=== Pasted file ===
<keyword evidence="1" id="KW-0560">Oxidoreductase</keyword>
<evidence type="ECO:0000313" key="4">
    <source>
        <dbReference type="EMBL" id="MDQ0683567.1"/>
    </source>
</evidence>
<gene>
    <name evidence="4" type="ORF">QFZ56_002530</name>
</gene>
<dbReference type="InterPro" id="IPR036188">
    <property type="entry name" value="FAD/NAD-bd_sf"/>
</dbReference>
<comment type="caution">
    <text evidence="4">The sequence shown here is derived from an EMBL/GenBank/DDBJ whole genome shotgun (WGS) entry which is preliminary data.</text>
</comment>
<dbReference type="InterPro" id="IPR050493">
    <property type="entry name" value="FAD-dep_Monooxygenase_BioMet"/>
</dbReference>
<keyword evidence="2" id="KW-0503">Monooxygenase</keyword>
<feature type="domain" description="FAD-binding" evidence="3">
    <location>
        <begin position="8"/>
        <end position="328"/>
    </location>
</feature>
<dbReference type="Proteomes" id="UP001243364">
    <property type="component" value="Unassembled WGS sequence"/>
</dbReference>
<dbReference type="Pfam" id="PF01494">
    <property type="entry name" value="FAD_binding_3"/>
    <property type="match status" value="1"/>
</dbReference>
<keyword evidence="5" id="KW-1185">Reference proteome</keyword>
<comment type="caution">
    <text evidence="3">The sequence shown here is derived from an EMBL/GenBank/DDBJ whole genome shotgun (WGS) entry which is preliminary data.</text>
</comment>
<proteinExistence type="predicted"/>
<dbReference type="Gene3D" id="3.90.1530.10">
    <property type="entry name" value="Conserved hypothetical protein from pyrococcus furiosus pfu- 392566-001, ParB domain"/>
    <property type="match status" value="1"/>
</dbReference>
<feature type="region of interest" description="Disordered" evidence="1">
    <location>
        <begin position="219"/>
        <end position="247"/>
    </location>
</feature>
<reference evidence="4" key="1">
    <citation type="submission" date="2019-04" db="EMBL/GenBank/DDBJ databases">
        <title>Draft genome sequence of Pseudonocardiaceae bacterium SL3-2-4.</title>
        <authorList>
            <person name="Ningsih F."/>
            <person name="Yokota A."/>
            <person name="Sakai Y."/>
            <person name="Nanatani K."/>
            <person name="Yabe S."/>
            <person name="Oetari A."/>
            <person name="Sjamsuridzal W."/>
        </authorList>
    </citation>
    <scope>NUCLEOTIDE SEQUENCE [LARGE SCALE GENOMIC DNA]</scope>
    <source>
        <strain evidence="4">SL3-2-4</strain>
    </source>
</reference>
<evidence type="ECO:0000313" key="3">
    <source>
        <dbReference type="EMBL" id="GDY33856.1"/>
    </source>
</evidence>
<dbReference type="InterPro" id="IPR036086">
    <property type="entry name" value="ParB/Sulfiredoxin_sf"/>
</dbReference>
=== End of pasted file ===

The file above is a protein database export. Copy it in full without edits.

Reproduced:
<keyword evidence="1" id="KW-0560">Oxidoreductase</keyword>
<evidence type="ECO:0000313" key="4">
    <source>
        <dbReference type="EMBL" id="MDQ0683567.1"/>
    </source>
</evidence>
<gene>
    <name evidence="4" type="ORF">QFZ56_002530</name>
</gene>
<dbReference type="InterPro" id="IPR036188">
    <property type="entry name" value="FAD/NAD-bd_sf"/>
</dbReference>
<comment type="caution">
    <text evidence="4">The sequence shown here is derived from an EMBL/GenBank/DDBJ whole genome shotgun (WGS) entry which is preliminary data.</text>
</comment>
<dbReference type="InterPro" id="IPR050493">
    <property type="entry name" value="FAD-dep_Monooxygenase_BioMet"/>
</dbReference>
<keyword evidence="2" id="KW-0503">Monooxygenase</keyword>
<feature type="domain" description="FAD-binding" evidence="3">
    <location>
        <begin position="8"/>
        <end position="328"/>
    </location>
</feature>
<dbReference type="Proteomes" id="UP001243364">
    <property type="component" value="Unassembled WGS sequence"/>
</dbReference>
<dbReference type="Pfam" id="PF01494">
    <property type="entry name" value="FAD_binding_3"/>
    <property type="match status" value="1"/>
</dbReference>
<keyword evidence="5" id="KW-1185">Reference proteome</keyword>
<comment type="caution">
    <text evidence="3">The sequence shown here is derived from an EMBL/GenBank/DDBJ whole genome shotgun (WGS) entry which is preliminary data.</text>
</comment>
<proteinExistence type="predicted"/>
<dbReference type="Gene3D" id="3.90.1530.10">
    <property type="entry name" value="Conserved hypothetical protein from pyrococcus furiosus pfu- 392566-001, ParB domain"/>
    <property type="match status" value="1"/>
</dbReference>
<feature type="region of interest" description="Disordered" evidence="1">
    <location>
        <begin position="219"/>
        <end position="247"/>
    </location>
</feature>
<reference evidence="4" key="1">
    <citation type="submission" date="2019-04" db="EMBL/GenBank/DDBJ databases">
        <title>Draft genome sequence of Pseudonocardiaceae bacterium SL3-2-4.</title>
        <authorList>
            <person name="Ningsih F."/>
            <person name="Yokota A."/>
            <person name="Sakai Y."/>
            <person name="Nanatani K."/>
            <person name="Yabe S."/>
            <person name="Oetari A."/>
            <person name="Sjamsuridzal W."/>
        </authorList>
    </citation>
    <scope>NUCLEOTIDE SEQUENCE [LARGE SCALE GENOMIC DNA]</scope>
    <source>
        <strain evidence="4">SL3-2-4</strain>
    </source>
</reference>
<evidence type="ECO:0000313" key="3">
    <source>
        <dbReference type="EMBL" id="GDY33856.1"/>
    </source>
</evidence>
<dbReference type="InterPro" id="IPR036086">
    <property type="entry name" value="ParB/Sulfiredoxin_sf"/>
</dbReference>